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Celeron and Xeon: Intel Aims At The High/Low End

Intel's 15 Most Unforgettable x86 CPUs
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At the end of the 1990s, Intel launched two of its best-known processor brands: Celeron and Xeon. The former was aimed at the budget market and the latter at servers, and sometimes workstations. The first Celeron (Covington) was a Pentium II without a Level 2 cache, and suffered extremely poor performance, whereas the Pentium II Xeon had a large cache. Even now, both brands still exist—Celeron for the entry-level market (generally with a reduced cache and a slower FSB) and Xeon for servers (with a fast FSB, sometimes more cache, and high clock speeds).

Intel quickly added a cache to the Celeron with the Mendocino model (128 KB). The Celeron 300A is famous for its overclocking capacities, able to go 50% or more above its rated clock speed much of the time.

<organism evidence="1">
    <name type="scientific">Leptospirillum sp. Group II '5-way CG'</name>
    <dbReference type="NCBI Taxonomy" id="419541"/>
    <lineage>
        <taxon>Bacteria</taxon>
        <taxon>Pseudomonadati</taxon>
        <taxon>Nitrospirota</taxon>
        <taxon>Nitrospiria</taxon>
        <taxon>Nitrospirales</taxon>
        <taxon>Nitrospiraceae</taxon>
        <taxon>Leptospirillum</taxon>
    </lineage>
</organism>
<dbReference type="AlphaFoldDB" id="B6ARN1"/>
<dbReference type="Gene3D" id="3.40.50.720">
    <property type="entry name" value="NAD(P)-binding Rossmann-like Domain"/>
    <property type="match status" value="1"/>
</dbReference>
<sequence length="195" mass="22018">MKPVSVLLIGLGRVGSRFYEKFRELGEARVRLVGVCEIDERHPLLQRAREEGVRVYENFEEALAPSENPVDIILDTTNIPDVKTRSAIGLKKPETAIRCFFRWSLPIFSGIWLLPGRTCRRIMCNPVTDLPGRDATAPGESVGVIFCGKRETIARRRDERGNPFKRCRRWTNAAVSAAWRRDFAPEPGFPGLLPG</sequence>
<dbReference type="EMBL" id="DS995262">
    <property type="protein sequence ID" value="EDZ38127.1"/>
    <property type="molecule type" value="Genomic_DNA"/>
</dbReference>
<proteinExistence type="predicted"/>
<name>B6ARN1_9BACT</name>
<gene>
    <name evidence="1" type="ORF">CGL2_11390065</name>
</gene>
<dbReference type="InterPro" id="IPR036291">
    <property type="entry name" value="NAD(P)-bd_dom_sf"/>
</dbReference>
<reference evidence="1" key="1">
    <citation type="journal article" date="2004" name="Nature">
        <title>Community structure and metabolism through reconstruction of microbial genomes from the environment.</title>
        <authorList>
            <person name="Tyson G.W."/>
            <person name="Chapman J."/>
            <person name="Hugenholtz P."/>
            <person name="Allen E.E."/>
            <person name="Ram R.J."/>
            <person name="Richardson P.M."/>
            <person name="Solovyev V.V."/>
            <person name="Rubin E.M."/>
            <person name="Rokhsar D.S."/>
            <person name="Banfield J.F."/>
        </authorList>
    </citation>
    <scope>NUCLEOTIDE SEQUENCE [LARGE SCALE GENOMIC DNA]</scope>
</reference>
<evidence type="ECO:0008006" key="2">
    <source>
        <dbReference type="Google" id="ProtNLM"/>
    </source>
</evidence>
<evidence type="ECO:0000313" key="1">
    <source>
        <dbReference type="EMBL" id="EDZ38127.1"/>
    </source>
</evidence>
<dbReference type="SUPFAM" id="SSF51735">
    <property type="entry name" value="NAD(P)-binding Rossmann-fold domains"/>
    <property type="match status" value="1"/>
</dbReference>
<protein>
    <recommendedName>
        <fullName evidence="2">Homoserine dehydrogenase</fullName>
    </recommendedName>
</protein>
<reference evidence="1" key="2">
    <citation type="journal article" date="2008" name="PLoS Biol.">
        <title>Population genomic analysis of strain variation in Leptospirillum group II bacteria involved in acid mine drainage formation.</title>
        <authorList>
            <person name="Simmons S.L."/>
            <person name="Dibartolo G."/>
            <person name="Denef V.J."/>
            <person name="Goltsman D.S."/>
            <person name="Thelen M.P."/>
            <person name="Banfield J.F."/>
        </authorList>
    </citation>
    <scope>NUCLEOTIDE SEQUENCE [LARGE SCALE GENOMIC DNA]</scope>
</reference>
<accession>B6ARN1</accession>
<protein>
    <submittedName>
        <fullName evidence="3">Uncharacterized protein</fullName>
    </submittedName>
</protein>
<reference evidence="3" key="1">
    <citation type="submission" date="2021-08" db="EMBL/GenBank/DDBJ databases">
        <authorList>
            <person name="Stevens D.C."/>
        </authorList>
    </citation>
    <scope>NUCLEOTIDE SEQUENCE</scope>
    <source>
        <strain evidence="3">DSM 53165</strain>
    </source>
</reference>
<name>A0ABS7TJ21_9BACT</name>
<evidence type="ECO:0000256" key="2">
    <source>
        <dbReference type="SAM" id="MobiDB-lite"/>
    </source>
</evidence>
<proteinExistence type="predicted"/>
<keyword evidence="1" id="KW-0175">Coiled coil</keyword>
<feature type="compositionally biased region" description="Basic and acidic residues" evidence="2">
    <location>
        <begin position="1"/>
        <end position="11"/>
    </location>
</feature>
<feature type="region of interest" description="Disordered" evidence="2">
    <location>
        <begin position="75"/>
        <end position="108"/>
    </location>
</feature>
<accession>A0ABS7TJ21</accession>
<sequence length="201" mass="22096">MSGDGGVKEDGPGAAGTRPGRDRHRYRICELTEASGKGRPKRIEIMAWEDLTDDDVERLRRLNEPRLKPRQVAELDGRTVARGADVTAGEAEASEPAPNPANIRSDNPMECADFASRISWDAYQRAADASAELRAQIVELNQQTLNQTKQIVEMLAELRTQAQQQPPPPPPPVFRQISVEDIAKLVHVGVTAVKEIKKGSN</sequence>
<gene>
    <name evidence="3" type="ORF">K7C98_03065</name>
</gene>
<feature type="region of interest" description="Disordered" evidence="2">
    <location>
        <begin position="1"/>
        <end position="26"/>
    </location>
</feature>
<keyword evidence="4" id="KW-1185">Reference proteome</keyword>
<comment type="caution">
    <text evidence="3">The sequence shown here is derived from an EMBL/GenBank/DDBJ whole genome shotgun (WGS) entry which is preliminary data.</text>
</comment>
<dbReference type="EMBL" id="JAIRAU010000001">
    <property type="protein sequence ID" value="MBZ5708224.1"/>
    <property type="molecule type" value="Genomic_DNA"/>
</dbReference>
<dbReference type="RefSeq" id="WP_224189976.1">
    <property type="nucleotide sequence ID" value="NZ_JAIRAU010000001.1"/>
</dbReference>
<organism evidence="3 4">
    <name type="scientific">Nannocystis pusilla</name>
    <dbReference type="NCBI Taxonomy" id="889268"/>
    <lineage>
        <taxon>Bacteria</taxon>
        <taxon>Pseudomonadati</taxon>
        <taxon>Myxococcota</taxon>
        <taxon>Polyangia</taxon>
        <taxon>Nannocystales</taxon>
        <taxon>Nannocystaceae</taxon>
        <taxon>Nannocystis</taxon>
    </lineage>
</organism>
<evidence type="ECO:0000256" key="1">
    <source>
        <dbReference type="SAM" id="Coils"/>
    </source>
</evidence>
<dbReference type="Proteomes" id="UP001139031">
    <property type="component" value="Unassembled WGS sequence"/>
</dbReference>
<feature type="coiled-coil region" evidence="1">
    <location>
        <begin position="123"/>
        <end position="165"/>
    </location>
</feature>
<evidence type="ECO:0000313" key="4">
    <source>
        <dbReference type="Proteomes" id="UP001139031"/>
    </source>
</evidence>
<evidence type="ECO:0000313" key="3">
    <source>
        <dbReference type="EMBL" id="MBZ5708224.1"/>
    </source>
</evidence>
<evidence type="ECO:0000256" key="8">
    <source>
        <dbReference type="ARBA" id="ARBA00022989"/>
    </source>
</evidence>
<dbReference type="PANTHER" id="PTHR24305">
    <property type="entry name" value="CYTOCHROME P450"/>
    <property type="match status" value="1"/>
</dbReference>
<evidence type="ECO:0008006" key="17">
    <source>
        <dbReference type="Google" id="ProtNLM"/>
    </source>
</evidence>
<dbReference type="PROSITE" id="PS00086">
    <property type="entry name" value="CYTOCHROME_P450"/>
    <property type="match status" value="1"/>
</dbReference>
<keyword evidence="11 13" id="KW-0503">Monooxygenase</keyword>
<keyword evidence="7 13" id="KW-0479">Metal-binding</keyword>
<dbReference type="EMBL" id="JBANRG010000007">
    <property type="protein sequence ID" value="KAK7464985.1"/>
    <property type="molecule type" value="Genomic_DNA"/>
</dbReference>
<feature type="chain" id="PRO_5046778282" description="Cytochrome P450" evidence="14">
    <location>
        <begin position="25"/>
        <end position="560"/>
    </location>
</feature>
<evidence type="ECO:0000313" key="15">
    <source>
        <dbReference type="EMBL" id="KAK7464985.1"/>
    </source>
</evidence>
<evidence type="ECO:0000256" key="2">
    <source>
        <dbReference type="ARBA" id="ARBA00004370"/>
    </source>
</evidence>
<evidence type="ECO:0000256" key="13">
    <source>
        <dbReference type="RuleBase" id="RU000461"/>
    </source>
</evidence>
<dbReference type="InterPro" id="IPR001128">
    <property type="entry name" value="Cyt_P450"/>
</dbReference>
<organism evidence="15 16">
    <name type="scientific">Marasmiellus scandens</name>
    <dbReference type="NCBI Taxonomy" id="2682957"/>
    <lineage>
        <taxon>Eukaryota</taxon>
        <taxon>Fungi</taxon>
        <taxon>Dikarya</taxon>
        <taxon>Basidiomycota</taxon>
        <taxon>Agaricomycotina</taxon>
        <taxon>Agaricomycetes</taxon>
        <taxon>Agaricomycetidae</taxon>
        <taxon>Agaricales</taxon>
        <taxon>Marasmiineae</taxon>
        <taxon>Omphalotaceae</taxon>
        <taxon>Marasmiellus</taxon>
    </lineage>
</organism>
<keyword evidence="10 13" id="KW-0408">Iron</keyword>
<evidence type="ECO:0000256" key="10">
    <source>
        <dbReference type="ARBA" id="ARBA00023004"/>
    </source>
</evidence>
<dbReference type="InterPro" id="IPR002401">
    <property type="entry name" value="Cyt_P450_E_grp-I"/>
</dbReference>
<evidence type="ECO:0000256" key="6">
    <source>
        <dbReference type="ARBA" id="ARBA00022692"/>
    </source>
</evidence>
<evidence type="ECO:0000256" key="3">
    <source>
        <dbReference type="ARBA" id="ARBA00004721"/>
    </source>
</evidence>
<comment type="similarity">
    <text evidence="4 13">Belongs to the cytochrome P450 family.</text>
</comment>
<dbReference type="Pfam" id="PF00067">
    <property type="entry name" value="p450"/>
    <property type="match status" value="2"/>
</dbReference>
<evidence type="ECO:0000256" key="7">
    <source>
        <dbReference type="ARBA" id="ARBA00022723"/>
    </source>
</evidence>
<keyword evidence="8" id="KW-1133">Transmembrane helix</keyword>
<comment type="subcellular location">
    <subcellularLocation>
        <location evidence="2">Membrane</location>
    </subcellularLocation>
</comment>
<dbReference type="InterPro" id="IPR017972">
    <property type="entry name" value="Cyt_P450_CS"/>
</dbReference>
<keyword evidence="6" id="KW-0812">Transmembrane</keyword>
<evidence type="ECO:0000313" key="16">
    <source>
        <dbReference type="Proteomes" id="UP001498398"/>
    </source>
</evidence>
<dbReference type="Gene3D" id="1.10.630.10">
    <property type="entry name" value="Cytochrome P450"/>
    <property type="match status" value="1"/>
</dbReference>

Intel Celeron and Intel Xeon
Code name Covington, Mendocino Drake
Date released 1998 1998
Architecture 32 bits 32 bits
Data bus 64 bits 64 bits
Address bus 32 bits 36 bits
Maximum memory 4 GB 64 GB
L1 cache 16 KB + 16 KB 16 KB + 16 KB
L2 cache 0 KB/128 KB (internal, CPU frequency) external, 512 KB-2,408 KB (CPU frequency)
Clock frequency 266-300 MHz/300-533 MHz 400-450 MHz
FSB 66 MHz 100 MHz
FPU built in built in
SIMD MMX MMX
Fabrication process 250 nm 250 nm
Number of transistors 7,500,000/19,000,000 7,500,000 + cache
Power consumption 16–28 W 30-46 W
Voltage 2 V 2 V
Die surface area 131 mm²/154 mm² 131 mm² + cache
Connector Slot1/Socket 370 PPGA Slot 2

Like the Pentium II, Xeon had an external L2 cache inside the processor cartridge. Its capacity was between 512 KB and 2 MB, and the number of transistors between 31 million and 124 million.

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